Curbless showers improve the aesthetics of a bathroom in a unique and refreshing way. Not only that, but they’re a great choice where accessibility and mobility concerns are involved. Yet many people hesitate to install a curbless shower because they’re worried about how to contain the water. If you are considering a curbless shower for your home, read on. This article will present four commonly used waterproofing strategies.  

Sloping Floor

Perhaps the simplest strategy for keeping water from escaping the shower is to slope the floor subtly toward the drain. This slope should not exceed 1/2″ per foot, however. If the slope is steeper than this, it will undermine the accessible nature of curbless showers, by making it difficult for wheelchair-bound individuals to remain level while utilizing the shower.

Linear Trench Drain

A linear trench drain consists of a narrow trough across the floor at the opening of the shower. The trough is covered with a perforated grate, which allows water to flow down into the trough. A linear trench drain may be used either in conjunction with sloping floors or alone. The latter case is preferable for those with mobility issues, as it allows the floor of the shower to be much more level, thus lowering the risk of falls.

When used as the sole means of water containment, a linear trench drain should be equipped with multiple drain lines. This prevents a safeguard in the event that one of the drains becomes clogged, blocked, or otherwise impeded. Having multiple drains in a trench also increases the volume of water which the trench is capable of handling.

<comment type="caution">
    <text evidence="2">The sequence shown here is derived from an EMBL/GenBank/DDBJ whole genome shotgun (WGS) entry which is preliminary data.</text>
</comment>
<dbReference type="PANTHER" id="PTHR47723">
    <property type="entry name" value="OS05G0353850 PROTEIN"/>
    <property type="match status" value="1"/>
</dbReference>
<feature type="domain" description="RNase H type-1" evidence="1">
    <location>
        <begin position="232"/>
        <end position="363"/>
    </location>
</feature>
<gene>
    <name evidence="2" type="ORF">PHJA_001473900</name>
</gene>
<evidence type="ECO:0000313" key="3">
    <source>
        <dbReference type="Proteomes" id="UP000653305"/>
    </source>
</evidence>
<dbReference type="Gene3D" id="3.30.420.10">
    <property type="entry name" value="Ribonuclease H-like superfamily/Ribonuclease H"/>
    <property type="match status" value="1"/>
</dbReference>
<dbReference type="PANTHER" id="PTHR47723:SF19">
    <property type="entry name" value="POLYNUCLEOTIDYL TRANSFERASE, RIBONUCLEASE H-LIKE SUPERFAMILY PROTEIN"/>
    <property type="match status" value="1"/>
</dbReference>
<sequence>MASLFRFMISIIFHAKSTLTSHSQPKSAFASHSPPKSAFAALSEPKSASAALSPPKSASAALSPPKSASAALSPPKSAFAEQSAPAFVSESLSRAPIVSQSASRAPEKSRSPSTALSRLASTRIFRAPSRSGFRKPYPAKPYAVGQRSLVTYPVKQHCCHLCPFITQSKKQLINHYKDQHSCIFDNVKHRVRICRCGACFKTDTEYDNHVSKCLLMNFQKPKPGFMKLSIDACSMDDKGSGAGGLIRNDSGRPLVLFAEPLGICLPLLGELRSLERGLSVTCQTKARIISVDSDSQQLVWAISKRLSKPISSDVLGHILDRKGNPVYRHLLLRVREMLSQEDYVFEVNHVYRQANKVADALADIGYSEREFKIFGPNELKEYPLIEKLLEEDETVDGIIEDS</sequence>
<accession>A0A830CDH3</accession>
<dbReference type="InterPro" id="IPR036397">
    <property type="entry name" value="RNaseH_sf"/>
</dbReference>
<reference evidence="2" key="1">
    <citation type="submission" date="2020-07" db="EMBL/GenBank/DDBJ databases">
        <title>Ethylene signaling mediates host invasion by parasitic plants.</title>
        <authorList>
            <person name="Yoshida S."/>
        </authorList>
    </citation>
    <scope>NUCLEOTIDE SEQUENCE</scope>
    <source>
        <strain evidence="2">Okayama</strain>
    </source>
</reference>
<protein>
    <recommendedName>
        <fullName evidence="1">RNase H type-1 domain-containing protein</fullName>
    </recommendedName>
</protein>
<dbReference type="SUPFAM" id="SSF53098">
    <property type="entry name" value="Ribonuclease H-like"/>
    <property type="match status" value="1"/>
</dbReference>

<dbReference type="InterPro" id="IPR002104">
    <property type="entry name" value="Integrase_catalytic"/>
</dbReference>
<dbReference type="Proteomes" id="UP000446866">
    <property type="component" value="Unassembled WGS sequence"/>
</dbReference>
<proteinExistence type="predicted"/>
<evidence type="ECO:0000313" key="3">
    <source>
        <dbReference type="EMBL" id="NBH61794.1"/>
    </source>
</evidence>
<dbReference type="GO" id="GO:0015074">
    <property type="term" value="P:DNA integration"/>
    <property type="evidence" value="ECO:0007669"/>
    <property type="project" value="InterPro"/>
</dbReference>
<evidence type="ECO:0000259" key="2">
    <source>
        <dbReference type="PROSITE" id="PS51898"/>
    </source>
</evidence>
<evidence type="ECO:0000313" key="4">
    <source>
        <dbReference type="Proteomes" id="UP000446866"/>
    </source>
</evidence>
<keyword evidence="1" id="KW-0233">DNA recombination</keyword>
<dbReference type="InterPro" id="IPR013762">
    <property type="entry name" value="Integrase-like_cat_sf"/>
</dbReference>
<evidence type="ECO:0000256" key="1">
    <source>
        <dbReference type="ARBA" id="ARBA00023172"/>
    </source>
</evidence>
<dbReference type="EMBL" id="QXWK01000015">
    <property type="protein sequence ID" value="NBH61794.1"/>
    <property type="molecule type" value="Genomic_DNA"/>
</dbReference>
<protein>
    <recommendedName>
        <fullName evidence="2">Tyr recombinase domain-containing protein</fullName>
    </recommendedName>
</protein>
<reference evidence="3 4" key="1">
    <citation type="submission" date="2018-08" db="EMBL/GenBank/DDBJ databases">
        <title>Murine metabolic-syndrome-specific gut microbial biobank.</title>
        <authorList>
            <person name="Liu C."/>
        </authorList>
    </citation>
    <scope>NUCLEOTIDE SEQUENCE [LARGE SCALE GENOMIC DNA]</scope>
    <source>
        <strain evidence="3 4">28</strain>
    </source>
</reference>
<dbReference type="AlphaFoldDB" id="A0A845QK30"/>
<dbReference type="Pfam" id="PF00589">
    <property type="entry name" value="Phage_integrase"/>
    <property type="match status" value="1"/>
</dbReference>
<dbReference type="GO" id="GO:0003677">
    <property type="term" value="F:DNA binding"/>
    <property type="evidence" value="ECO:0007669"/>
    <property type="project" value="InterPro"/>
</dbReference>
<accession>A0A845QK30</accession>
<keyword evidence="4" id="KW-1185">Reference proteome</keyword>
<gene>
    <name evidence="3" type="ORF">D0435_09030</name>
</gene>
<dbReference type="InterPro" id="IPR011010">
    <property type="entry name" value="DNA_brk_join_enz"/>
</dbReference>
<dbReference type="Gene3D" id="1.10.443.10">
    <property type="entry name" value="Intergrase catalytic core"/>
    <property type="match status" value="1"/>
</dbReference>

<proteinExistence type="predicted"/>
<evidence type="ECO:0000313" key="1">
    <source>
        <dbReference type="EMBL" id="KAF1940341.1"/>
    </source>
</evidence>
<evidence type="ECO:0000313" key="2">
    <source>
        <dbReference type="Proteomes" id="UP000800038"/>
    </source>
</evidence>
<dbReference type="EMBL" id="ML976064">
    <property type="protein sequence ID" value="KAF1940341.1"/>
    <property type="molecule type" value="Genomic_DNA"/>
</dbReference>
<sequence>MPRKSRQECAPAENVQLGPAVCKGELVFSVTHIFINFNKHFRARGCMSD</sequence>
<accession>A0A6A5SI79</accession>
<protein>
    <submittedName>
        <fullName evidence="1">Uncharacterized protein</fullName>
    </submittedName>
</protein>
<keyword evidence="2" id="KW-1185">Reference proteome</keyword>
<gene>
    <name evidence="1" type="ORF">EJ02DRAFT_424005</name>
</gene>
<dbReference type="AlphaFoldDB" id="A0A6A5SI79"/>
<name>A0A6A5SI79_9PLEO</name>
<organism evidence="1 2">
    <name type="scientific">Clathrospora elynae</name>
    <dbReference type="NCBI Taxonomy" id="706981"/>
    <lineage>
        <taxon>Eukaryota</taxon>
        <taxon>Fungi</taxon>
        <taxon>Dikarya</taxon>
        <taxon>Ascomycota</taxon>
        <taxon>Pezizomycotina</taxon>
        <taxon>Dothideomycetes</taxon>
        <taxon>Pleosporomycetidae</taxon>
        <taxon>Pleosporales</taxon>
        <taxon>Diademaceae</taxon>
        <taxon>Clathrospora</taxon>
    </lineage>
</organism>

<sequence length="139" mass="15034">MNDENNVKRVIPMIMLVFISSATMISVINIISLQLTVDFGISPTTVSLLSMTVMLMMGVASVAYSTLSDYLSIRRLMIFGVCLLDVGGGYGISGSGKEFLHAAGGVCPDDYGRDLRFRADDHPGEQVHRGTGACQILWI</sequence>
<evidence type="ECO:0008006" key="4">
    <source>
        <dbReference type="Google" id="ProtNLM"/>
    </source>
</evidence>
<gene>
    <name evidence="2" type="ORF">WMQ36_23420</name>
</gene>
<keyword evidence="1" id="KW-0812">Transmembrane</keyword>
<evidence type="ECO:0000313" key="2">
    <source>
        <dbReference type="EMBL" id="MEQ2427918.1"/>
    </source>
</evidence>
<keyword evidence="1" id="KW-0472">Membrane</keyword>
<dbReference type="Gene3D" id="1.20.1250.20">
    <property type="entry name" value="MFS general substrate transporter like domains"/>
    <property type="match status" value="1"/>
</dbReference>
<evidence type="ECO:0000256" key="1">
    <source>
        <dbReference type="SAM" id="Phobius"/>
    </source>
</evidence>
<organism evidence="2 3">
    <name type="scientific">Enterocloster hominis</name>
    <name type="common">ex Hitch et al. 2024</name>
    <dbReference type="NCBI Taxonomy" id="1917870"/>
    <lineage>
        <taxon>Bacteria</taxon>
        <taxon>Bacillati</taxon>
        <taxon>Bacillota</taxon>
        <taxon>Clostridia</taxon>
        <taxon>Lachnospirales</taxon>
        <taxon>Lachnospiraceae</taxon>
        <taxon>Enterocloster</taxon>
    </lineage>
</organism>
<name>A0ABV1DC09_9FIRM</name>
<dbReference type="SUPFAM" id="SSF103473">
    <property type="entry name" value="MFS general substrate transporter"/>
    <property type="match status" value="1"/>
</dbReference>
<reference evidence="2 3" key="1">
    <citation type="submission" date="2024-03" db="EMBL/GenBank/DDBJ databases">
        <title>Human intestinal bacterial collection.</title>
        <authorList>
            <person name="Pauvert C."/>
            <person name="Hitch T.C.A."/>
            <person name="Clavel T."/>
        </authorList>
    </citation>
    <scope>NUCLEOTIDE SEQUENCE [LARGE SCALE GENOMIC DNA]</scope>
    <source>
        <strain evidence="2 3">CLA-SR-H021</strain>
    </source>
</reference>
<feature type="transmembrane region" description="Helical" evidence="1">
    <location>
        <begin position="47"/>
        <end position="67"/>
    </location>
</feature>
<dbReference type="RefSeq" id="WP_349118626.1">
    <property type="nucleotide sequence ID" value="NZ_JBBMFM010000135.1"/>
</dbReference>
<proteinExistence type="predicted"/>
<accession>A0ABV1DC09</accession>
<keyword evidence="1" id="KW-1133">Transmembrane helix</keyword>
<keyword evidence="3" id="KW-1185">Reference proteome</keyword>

Collapsible Threshold

A collapsible threshold, also known as a water dam, differs from the two options above in that it projects above the surface of the shower floor. In other words, a collapsible threshold presents a physical barrier, preventing water from escaping beyond the perimeter of the shower. Water dams do not present an impediment for those who use a wheelchair or walker. When these or other mobility devices pass over the water dam, it easily compresses beneath the weight, then springs back up into place again.

Weighted Shower Curtain

For those who prefer a greater degree of privacy while showering, a weighted shower curtain might be the best option. The weights help ensure that the curtain hangs straight down, providing even coverage along the full length of the curtain. Just be sure that the curtain is long enough that it almost touches the floor, without bunching up or dragging along it. This increases the likelihood of mold and mildew forming on the curtain.    

Contact waterproofing professionals, such as those from State Wide Waterproofing, for further assistance.